How to Set Up a Science Fair Tri-Fold Presentation

Tri-fold boards are the most common display method for science fair projects.

The science fair project is a rite of passage for North American students. Usually held in a classroom or gymnasium, the science fair features students' projects and experiments and are usually judged by a panel of teachers or experts. The most common presentation method is the tri-fold display board made of a modified cardboard box. There are many slight variations to the layout of a science fair board, so be sure to confirm your teacher's preferred layout before creating the tri-fold board.

  • Cardboard box, approximately 36 inches tall
  • White paper
  • Colored construction paper
  • Printer
  • Glue
  • Scissors
  • Paint (optional)

1 Displaying the Tri-Fold Science Fair Project

2 Create the title

Create the title of the project with either a printer or construction paper cut into large letters. Glue the title at the top of the center panel. It should stand out enough on the board to be read from several feet away.

3 Glue images horizontally

Glue images horizontally below the title on the center panel. These images can be of materials used, the experiment or process or of the final outcome.

4 Glue the Data and Results sections and

Glue the Data and Results sections at the middle and bottom of the center panel. This can be done as two separate sections side by side, or as one large section. The Data section lists the raw data that came of the experiment or research. The Results section interprets that data and further explains the findings.

5 Attach the Introduction Problem section to your experiment or project

Attach the Introduction/Problem section to your experiment or project at the top of the left panel. Include information about the problem to be solved or question to be answered.

6 Add the Hypothesis section

Add the Hypothesis section on the left panel below the Introduction/Problem. This is where you make an educated guess regarding the outcome or findings of the science fair project.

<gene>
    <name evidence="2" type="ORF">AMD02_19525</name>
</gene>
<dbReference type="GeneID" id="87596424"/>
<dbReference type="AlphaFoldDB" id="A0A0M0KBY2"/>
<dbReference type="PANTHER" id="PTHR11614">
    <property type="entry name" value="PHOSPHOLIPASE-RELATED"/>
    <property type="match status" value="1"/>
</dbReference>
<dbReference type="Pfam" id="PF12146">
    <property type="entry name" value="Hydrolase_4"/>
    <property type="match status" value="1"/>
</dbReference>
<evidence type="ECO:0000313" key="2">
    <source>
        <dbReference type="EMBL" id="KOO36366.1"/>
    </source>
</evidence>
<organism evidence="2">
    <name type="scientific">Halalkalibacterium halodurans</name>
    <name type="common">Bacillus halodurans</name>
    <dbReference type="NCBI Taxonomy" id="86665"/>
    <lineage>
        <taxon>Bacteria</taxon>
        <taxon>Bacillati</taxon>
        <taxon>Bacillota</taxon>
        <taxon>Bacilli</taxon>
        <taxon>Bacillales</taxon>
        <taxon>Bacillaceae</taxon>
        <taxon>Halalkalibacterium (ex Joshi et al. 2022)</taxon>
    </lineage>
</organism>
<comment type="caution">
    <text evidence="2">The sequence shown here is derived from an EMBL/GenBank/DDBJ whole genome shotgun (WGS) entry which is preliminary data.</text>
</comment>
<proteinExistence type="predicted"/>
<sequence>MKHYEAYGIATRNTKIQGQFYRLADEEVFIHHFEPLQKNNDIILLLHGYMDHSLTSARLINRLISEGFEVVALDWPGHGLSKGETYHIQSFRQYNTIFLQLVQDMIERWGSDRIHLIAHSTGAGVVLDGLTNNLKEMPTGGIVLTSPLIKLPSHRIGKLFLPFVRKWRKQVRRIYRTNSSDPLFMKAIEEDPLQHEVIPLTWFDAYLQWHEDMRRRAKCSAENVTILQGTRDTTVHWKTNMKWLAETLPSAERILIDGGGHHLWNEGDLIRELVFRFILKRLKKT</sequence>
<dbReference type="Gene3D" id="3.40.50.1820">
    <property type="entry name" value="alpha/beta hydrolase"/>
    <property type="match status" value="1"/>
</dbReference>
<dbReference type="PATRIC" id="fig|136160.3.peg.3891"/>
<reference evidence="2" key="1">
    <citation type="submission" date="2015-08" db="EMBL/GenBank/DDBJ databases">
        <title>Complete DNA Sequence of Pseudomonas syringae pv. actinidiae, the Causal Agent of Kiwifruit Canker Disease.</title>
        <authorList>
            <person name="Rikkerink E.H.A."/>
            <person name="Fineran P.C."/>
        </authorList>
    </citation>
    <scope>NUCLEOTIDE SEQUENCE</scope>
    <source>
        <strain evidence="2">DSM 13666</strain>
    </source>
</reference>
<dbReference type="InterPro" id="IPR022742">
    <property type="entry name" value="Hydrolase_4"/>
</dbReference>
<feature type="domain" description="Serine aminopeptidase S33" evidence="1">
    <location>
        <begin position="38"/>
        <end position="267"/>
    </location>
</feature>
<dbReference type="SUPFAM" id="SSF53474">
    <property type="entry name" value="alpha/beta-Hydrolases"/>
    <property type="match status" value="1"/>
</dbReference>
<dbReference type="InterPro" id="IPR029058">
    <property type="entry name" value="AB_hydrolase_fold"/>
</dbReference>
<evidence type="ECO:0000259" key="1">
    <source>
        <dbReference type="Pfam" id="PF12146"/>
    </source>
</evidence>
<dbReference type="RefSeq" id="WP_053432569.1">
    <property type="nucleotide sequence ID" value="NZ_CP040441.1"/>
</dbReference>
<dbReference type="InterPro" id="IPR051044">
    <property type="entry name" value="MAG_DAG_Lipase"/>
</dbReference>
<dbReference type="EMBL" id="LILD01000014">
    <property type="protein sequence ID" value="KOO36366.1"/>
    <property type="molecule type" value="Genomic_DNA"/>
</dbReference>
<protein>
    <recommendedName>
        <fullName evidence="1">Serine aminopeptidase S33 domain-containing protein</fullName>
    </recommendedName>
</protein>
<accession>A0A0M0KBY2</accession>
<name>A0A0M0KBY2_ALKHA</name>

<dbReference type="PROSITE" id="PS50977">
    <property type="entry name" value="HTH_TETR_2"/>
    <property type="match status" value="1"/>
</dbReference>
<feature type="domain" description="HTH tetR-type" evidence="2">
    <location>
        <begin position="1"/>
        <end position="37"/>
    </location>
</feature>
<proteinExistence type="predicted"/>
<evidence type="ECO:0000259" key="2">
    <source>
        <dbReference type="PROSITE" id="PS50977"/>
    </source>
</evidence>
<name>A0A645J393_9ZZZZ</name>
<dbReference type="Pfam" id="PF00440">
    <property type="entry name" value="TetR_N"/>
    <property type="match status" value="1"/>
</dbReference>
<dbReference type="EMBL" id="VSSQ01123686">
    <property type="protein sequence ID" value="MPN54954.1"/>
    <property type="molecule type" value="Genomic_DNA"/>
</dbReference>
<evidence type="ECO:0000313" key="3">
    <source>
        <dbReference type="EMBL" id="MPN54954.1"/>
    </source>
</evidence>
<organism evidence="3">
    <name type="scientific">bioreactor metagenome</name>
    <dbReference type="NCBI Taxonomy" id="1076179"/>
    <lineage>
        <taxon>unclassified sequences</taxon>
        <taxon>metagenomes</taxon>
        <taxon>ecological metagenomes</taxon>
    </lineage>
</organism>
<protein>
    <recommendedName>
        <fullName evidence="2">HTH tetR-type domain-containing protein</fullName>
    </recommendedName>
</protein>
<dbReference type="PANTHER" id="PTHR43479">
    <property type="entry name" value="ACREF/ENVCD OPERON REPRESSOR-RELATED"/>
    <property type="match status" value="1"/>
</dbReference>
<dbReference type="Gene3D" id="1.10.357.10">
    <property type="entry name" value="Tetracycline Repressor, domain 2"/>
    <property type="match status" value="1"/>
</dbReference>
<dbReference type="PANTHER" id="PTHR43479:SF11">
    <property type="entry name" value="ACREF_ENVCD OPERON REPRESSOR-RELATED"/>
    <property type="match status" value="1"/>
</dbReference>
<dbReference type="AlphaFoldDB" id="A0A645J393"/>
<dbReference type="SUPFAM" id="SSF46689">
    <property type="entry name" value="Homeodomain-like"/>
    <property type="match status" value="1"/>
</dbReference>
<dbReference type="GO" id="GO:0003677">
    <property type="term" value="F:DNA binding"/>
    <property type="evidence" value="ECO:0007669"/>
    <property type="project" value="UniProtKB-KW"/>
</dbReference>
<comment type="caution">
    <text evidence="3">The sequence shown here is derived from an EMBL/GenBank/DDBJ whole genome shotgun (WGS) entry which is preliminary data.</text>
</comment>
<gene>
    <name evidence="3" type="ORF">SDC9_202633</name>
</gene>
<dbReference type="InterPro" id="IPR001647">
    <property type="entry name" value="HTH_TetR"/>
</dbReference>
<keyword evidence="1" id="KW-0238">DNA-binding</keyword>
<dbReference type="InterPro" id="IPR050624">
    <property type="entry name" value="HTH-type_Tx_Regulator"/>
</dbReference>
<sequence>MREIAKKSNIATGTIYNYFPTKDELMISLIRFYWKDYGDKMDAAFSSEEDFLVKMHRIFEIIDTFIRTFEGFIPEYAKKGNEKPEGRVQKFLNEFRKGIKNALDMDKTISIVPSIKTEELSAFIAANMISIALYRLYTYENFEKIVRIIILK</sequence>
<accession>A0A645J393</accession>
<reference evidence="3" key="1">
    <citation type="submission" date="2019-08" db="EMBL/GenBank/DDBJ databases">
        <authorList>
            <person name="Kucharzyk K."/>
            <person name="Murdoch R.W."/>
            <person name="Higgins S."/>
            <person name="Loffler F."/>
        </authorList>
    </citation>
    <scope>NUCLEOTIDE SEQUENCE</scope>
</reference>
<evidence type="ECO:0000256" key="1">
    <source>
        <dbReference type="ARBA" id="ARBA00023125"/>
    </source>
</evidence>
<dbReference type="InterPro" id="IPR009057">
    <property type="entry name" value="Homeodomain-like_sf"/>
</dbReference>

7 Glue the Materials

Glue the Materials List to the bottom section of the left panel. Include any items that were used in the research or experimentation process.

8 Goes

The Procedure section goes at the top of the right panel. This outlines the steps that were taken to achieve the final outcome of the project or experiment.

9 Attach the Conclusion section

Attach the Conclusion section in the lower middle area of the right panel. In this section, outline whether the hypothesis was right or wrong, and what the true outcome of the experiment was.

10 Add the final section

Add the final section at the bottom of the right panel -- the Recommendations/Application/Discussion section, depending on your teacher's preference. This section outlines how the conclusion applies to future research, your recommendations for further study and new questions that came about as a result of the project.

11 Creating the Tri-Fold Board

12 Measure the cardboard box

Measure the cardboard box so that one whole panel will be the middle section of the board, with approximately two-thirds of the adjoining panels as the side sections. The standard size for a tri-fold science fair board is 36 inches tall by 48 inches wide, but check to confirm your teacher's size requirements in case they are different.

13 Cut the excess panels

Cut the excess panels off of the box and test your board to make sure it can stand on its own. The side panels should fold in on a 90-to-130-degree angle to support the structure.

14 Paint the cardboard that will be facing the viewer

Paint the cardboard that will be facing the viewer, or glue construction paper evenly over the surface. Allow the paint or glue to dry overnight before adding anything more to the science fair board.

  • Check with your teacher or science fair official to confirm that their individual standards for display size, layout and content match your understanding of the project.
  • Print your project information sections on white printer paper, then use construction paper in a color that contrasts with the board color as a backing layer. Measure and cut the construction paper so that there is half an inch extra all the way around to frame each section.
  • Depending on the subject matter, a model or demonstration might be helpful to the presentation.
  • If you are involved in many science fairs and need a sturdier model, try creating a wooden board using sheets of plywood with hinges to attach the side panels.

Based in Toronto, Jessie Davis has been writing professionally since 2001. Her articles have been published in "Water Canada," "The 'Shwa City Evolver," "The Centennial College Courier" and "MONDO Magazine." Davis studied journalism at Centennial College in Toronto, as well as political studies at Trent University.